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High Street Society plan on table for man of People Bar Brett

A CLEETHORPES bar owner is aiming to resurrect a popular venue concept on the resort’s High Street.

High Street Society plan on table for man of People Bar Brett

Brett Smith, the man behind People, Folk and Copper, is proposing to bring back Society – the sport, music and film-led bar he originally opened on Cambridge Street – in the gutted unit neighbouring Zero Degrees North.

A victim of its own success in the original location, just off Sea View Street, he switched the offer to deli and dining there, opening Copper on Alexandra Road in the intervening period.

Now the experience of a bigger venue is being taken on again, with the tested concept proposed for the former Top Kapi kebab shop, which has become a blip on the street scene of the resort’s main artery. It is currently with planners.

Mr Smith said: “Society, offering sport, music and film, was a great place, it brought in a really good crowd with a really good atmosphere. There were a few teething problems, and because we do small places, with a certain amount of people there was going to be some noise. We tried everything we could, spent thousands on acoustic boarding and walling, but I didn’t want to battle with anyone, I wanted to bring something different.”

Highlights had included family-themed Picnic on the Lawn and Glastonbury on the Lawn, with Mr Smith maximising the outside space afforded to the rear, along with themed menus to accompany sporting events such as the European Championships and Champions’ League final, as well as special screenings of Toy Story and Breakfast at Tiffany’s.

It was reinvented as an extension of People Bar’s popular rustic food offering last year, but the concept is back on the table, with the potential to create 10 jobs in the new location.

“In hospitality you have to be very pro-active, plan ahead and try things that may not make sense, but you’ve also got to be very reactive,” he said.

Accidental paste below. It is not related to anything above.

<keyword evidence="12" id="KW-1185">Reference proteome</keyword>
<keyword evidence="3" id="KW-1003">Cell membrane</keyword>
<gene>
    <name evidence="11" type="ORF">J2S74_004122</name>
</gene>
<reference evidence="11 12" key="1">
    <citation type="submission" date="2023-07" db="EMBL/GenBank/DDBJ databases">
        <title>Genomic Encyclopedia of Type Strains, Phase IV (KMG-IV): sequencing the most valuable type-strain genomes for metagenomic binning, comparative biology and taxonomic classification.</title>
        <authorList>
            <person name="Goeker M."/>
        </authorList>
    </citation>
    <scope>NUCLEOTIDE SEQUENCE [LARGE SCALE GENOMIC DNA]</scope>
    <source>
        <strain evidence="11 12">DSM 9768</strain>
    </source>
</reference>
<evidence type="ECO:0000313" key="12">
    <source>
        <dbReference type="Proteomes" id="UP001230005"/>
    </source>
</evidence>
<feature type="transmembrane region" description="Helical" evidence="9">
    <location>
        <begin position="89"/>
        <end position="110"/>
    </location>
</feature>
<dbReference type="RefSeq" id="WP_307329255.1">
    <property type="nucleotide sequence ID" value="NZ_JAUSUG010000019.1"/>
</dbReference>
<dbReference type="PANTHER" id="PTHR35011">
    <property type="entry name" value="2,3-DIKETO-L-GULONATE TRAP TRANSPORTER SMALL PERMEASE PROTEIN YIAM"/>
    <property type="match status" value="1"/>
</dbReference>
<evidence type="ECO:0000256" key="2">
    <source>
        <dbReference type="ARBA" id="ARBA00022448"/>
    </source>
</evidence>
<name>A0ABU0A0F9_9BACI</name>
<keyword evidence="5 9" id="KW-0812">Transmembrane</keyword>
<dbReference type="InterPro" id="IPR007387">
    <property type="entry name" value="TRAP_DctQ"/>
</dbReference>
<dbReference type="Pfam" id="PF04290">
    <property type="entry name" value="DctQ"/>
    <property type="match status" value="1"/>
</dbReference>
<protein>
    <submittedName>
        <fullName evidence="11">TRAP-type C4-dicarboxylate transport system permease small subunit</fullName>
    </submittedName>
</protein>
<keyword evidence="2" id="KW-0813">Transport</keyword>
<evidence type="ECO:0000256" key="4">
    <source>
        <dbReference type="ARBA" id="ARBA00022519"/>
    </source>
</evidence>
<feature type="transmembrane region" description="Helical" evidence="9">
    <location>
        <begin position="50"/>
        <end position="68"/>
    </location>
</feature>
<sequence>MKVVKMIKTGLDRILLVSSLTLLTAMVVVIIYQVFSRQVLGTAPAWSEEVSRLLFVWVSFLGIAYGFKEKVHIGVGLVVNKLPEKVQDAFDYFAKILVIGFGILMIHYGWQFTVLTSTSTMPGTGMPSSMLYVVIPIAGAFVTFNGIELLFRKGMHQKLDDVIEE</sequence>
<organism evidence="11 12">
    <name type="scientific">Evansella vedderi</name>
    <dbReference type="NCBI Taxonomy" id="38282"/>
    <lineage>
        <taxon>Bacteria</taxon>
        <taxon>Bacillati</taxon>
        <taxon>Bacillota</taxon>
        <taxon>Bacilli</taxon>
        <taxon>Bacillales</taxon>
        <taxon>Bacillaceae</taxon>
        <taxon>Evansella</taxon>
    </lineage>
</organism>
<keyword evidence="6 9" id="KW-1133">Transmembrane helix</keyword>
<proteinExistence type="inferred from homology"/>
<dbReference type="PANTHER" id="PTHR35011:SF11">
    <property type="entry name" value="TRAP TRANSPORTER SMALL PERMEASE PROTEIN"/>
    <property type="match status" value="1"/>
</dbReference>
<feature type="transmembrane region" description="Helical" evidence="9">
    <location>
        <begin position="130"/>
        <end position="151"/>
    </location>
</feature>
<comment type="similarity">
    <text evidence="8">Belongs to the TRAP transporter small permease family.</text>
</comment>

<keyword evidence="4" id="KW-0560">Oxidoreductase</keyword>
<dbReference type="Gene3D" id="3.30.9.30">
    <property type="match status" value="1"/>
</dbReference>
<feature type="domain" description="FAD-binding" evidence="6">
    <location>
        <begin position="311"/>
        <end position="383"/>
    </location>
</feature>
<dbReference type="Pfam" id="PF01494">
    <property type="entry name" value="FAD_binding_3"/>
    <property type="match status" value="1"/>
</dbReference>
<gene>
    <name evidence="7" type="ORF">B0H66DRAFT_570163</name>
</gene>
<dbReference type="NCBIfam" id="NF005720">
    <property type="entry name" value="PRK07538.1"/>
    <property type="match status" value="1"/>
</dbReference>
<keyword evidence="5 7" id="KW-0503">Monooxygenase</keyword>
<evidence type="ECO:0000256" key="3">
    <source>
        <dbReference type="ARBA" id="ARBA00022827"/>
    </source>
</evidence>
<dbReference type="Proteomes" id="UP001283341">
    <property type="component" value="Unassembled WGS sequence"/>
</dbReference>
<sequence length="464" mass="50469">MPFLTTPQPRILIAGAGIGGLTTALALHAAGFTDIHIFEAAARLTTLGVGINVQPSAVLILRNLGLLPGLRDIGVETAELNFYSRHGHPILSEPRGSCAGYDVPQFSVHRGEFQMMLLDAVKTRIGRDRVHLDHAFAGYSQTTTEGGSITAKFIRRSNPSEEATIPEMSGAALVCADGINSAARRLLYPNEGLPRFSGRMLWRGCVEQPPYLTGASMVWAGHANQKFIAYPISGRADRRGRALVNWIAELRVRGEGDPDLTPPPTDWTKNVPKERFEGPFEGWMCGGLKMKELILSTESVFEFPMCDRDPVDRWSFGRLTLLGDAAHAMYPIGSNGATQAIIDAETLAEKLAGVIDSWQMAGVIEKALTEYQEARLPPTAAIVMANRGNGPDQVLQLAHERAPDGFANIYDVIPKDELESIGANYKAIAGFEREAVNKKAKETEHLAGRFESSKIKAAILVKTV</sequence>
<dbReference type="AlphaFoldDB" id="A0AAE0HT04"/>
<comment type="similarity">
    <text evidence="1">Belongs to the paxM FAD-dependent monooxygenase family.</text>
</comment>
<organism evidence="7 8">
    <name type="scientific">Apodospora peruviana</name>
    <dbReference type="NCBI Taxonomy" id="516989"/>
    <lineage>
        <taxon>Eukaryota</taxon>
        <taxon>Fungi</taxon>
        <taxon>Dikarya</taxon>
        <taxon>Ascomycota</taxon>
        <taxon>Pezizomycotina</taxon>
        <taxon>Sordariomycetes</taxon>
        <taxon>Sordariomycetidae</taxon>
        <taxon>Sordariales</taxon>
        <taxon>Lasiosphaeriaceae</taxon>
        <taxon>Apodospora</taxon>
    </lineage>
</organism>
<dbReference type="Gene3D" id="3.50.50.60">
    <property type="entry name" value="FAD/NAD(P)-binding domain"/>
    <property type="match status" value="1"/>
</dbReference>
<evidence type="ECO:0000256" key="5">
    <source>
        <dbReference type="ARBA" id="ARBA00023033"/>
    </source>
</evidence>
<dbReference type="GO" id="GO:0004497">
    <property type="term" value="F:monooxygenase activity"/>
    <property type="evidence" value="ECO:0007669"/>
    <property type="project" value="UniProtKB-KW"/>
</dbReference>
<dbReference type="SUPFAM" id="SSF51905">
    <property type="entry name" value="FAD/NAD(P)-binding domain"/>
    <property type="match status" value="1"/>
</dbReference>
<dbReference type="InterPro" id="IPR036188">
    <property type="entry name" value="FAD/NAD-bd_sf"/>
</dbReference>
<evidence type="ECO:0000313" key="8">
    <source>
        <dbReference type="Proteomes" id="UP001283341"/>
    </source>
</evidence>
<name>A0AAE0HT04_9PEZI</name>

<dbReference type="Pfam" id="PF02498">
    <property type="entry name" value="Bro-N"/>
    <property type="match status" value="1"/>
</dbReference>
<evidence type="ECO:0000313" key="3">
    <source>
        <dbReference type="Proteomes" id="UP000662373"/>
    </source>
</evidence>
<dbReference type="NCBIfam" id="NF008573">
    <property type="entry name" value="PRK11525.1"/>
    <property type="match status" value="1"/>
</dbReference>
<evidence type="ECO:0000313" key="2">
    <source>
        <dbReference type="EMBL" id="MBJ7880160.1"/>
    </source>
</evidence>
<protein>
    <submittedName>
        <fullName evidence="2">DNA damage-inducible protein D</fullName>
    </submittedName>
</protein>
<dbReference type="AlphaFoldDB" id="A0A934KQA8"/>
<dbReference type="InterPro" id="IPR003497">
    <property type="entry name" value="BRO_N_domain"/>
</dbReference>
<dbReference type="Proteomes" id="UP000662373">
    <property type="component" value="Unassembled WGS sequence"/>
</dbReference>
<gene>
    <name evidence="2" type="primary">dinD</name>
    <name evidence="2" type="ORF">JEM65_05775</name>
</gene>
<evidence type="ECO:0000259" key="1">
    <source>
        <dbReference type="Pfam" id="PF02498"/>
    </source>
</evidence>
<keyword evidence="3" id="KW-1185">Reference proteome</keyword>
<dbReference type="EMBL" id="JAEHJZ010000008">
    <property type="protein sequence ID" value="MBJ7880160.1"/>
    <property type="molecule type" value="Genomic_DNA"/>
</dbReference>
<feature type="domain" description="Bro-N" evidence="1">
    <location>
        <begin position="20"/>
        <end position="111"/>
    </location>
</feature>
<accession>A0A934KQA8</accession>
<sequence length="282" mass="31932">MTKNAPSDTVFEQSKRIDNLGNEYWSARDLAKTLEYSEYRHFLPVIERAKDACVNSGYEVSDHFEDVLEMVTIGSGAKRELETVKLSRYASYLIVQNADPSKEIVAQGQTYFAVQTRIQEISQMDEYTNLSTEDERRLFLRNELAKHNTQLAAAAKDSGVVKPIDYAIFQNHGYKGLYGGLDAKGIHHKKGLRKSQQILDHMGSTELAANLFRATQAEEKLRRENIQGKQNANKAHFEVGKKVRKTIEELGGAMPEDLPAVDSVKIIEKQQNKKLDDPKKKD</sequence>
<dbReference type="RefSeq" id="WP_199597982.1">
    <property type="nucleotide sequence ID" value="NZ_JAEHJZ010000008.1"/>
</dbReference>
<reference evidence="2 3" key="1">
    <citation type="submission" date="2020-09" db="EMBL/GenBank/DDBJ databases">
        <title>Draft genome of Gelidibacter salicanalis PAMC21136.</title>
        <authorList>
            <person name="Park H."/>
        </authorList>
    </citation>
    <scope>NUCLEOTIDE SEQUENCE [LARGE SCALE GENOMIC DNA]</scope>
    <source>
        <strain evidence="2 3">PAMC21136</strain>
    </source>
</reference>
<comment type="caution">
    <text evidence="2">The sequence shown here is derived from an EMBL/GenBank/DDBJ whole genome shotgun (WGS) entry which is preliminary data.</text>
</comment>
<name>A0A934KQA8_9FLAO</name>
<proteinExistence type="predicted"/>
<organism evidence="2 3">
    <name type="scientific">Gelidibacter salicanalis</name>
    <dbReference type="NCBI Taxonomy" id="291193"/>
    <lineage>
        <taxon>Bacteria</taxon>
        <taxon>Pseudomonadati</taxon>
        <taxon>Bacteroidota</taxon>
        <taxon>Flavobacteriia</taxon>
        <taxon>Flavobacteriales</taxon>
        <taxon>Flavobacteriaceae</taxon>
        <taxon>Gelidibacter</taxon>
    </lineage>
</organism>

“Having closed Society in September we have been looking for premises. We have got it, and so far, through our architects, we have had nothing but support from the officials, and we hope to take the atmosphere there that we started with in what is now Folk.”

The biggest venue yet, the styling will aim to retain the intimate feel. “It is twice the length of The Bobbin and North, it is a big old unit. We will retain the same social aspect.” 

Mindful of College Street to the rear, he said: “I am not in this game for hassle, we don’t want animosity. It is going to planning, we have applied for an outside area, with outside facilities, and it has all got to be passed. We want to work with College Street, make sure we are good neighbours. At the back of the garden area we can put in a three or four metre acoustic wall, with canopy, so any noise created comes back to the building. We want to do that, we don’t want people not to enjoy themselves.”

An alley running from Cross Street to Grant Street further separates the commercial High Street from the residential street.

Mr Smith returned to his home town three years ago after a decade working in professional services in Manchester, where he frequented unique independent venues. 

“If we can bring a little bit of the city life to Cleethorpes, if we can help with tourism and bring people in, then we’re winning,” he said, hopeful of a pre-World Cup opening.

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